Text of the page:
Here, we’re assessing your child’s ability to control short-term, intense emotions and longer-term, less-intense emotional states (i.e., her moods). Regulating emotions and moods is vital for surviving stressful situations, and issues here can predict mood disorders (e.g., depression) and anxiety disorders (e.g., generalised anxiety disorder).
10. Adaptive skills
We’ll also want to explore your child’s ability to look after herself and get along socially. This means assessing her self-care skills (e.g., washing hands, brushing teeth, staying hydrated) and social skills (e.g., communication, empathy, and ability to make/keep friendships). Adaptive skill deficits often show up in developmental differences like autism spectrum disorder and social communication disorder.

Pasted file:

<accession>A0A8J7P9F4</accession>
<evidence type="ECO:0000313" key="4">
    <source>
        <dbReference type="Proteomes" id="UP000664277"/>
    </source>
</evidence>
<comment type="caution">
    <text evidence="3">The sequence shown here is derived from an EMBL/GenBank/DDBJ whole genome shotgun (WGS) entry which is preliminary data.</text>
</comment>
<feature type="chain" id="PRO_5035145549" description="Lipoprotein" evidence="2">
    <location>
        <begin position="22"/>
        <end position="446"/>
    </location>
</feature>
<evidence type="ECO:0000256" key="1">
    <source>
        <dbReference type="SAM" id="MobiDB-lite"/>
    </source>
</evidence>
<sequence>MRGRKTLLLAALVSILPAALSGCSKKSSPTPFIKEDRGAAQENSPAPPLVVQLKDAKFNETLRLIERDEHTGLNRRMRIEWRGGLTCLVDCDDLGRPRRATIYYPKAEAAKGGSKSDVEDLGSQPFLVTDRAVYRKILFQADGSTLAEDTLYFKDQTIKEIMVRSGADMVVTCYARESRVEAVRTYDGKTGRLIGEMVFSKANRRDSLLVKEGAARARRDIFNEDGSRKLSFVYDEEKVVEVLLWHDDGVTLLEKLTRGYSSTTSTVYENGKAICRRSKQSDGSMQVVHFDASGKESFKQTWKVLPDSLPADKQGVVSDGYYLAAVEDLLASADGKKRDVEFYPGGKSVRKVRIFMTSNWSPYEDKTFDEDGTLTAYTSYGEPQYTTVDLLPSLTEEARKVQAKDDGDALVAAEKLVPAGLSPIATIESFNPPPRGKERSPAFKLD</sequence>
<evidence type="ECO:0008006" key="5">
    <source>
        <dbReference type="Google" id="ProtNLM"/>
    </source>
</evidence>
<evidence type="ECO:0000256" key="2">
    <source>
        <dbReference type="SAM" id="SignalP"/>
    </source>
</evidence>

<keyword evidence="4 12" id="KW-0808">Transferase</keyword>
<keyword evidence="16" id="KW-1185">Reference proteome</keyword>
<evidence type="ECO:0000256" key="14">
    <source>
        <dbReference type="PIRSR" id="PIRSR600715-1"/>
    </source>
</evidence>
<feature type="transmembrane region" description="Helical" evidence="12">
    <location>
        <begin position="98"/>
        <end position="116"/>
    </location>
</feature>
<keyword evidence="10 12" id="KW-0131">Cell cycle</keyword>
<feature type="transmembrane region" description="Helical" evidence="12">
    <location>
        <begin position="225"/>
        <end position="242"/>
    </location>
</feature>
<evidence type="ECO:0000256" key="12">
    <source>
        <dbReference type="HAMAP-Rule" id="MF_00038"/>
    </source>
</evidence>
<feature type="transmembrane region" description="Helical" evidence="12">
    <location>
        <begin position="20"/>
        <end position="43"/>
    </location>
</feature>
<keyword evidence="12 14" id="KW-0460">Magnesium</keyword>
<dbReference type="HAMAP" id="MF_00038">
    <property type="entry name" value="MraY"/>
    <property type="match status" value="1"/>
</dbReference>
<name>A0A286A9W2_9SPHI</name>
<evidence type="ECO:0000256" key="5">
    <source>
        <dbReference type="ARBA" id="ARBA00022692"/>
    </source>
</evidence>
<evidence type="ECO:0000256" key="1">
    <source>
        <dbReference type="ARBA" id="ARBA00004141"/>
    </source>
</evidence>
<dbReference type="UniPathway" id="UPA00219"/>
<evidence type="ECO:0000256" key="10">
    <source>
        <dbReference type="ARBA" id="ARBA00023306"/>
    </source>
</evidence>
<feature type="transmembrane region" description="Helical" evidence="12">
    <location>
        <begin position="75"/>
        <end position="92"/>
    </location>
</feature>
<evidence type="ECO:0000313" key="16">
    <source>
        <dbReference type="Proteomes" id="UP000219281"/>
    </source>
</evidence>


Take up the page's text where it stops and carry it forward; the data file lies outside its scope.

It takes skill and experience to make these assessments, though. So, you’ll need the help of trained specialists.
Specialists go beyond standardised tests and pick up on the tiniest clues when creating your child’s developmental profile. Clues like tics (repetitive sounds/movements), anxiety, distractedness, low motivation, etc. And this takes skill, experience, and a lot of patience. So, to find the right specialists for your child, feel free to reach out to us for help. At The Ed Psych Practice, we offer face-to-face and online assessments, consultation, advice, and problem-solving strategies for parents, nurseries, schools, and universities in London. We have psychologists, paediatricians, and therapists who can help assess your child and offer guidance and support. To consult with us or set up an appointment:
- Phone: +44 (0) 78 3344 7356
- E-mail: Office@TheEdPsych.com